Picture of Clara Hori Written by Clara Hori
on October 18, 2021

Financial institutions and their marketing teams should have one goal in mind: to improve their consumers’ financial well-being. Discussing finances can cause feelings of vulnerability and discomfort, and it is the job of the financial institution to create a safe environment for their members/customers.

When you go through a fast-food restaurant’s drive-through, you might hear, “Do you want fries or a drink with that?” The action of bundling or adding items to complement what you’ve already purchased is cross-selling in its purest form. However, advising on financial tools takes more sensitivity and effort than selling a hamburger and fries.

Financial institutions offer numerous products and services, but each person has different needs. Here's what researchers found that consumers want from their bank or credit union:

In a Forrester Consulting study1, researchers found that 72% of consumers wanted to work with a credit union or bank that “understands and speaks to what’s happening in their lives at that moment”. Effective cross-selling evolves from:

  • strong relationships
  • listening to needs
  • possessing in-depth product knowledge.

To retain existing members/customers or attract new ones, FIs should employ these cross-selling methods to build mutually beneficial long-term relationships.

Ways to Effectively Cross-Sell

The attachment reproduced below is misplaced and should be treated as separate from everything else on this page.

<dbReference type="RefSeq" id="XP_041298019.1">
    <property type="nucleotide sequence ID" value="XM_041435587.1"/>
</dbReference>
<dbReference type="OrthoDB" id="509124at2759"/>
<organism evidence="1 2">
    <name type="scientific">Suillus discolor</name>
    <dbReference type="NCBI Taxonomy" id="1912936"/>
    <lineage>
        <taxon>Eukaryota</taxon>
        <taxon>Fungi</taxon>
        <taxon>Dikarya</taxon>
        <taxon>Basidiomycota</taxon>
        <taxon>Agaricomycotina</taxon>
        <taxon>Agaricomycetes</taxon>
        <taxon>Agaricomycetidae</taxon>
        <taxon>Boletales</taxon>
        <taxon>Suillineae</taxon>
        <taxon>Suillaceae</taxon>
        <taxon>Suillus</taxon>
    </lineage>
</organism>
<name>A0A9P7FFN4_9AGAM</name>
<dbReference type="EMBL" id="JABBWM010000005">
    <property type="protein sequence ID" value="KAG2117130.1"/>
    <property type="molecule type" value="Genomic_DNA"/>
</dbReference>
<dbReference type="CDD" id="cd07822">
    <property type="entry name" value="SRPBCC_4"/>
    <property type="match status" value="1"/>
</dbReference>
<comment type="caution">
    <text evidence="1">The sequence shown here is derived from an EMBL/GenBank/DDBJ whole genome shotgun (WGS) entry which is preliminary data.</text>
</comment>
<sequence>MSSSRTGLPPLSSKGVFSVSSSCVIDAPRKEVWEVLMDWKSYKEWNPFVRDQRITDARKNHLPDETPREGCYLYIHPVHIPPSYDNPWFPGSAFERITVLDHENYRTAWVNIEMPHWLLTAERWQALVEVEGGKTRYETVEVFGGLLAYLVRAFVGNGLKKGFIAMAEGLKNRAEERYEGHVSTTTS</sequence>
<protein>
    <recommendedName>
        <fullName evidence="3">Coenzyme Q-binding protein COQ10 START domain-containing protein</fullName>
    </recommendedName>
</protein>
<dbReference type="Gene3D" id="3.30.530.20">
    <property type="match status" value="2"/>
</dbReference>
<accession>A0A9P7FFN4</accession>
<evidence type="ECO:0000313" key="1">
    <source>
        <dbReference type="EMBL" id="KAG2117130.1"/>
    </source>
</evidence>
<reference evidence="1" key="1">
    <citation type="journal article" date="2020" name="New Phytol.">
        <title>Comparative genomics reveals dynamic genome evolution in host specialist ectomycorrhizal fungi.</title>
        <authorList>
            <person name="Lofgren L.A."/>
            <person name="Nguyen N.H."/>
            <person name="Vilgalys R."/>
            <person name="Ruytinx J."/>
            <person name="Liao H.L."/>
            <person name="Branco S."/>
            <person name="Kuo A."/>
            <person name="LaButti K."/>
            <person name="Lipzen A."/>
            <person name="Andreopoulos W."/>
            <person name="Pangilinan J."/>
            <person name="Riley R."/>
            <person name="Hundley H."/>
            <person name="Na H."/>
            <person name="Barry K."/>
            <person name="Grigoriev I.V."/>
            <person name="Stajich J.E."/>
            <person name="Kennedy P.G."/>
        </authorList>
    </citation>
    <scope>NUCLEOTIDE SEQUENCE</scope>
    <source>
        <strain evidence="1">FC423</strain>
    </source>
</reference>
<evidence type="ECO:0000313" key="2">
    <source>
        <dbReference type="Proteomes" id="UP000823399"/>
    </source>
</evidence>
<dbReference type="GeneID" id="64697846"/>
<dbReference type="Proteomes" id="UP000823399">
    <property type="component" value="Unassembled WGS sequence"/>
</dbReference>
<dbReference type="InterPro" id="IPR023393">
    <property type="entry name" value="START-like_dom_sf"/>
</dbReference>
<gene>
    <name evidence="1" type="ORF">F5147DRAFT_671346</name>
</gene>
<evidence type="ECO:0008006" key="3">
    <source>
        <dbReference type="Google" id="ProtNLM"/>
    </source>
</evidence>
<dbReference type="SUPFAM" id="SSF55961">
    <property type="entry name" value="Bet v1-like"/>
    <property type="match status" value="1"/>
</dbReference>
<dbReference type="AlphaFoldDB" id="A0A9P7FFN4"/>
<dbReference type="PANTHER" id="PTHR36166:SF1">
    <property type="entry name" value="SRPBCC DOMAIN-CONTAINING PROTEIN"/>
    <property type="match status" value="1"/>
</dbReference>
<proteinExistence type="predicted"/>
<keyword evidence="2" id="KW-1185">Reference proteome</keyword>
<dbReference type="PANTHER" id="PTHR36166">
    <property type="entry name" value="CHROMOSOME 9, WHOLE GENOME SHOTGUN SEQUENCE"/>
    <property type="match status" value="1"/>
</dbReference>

Thinking about Cross-Selling. Cup of coffee on top of drawing thoughts

1. Focus on Building Trust

As we said earlier, some people are sensitive to discussing finances. It’s important to focus on understanding your members/customers first. By taking the appropriate time to build a strong foundation, you gain a clearer idea of their needs. People will be more inclined to listen about additional useful products after they develop a trusted relationship with you, and you will be able to showcase offerings that best benefit their current financial situation.

2. Create a Member/Customer-Centric Strategy

The member/customer relationship should be the focus of your business. Whether they are in the onboarding phase or loyal over their lifetime, your consumers should receive a personalized experience through relevant, helpful information on your offerings. They shouldn’t feel forced into a decision, and the cross-selling process also shouldn’t feel like a gimmick to purchase the more expensive, newer “next best thing.”

3. Invest in Loyalty

Credit unions and banks can conduct primary research on their most loyal and engaged members/customers’ needs and offer complementary products and services based on their discoveries. Some FIs choose to expand their horizons and look for new members/customers that share similar characteristics to their most engaged ones. FIs still attract and effectively cross-sell to new people, but it’s important to invest time and resources into those who have shown loyalty to your products and services.

4. Utilize Data Insights